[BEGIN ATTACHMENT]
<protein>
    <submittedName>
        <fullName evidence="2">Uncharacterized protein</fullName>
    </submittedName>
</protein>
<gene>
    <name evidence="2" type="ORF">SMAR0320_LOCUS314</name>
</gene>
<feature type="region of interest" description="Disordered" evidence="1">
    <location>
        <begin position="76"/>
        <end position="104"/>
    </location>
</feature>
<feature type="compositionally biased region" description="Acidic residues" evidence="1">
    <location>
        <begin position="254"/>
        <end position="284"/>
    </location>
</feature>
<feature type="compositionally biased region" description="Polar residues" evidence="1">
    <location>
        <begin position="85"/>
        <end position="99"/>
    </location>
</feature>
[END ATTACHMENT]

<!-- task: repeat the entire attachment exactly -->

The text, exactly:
<protein>
    <submittedName>
        <fullName evidence="2">Uncharacterized protein</fullName>
    </submittedName>
</protein>
<gene>
    <name evidence="2" type="ORF">SMAR0320_LOCUS314</name>
</gene>
<feature type="region of interest" description="Disordered" evidence="1">
    <location>
        <begin position="76"/>
        <end position="104"/>
    </location>
</feature>
<feature type="compositionally biased region" description="Acidic residues" evidence="1">
    <location>
        <begin position="254"/>
        <end position="284"/>
    </location>
</feature>
<feature type="compositionally biased region" description="Polar residues" evidence="1">
    <location>
        <begin position="85"/>
        <end position="99"/>
    </location>
</feature>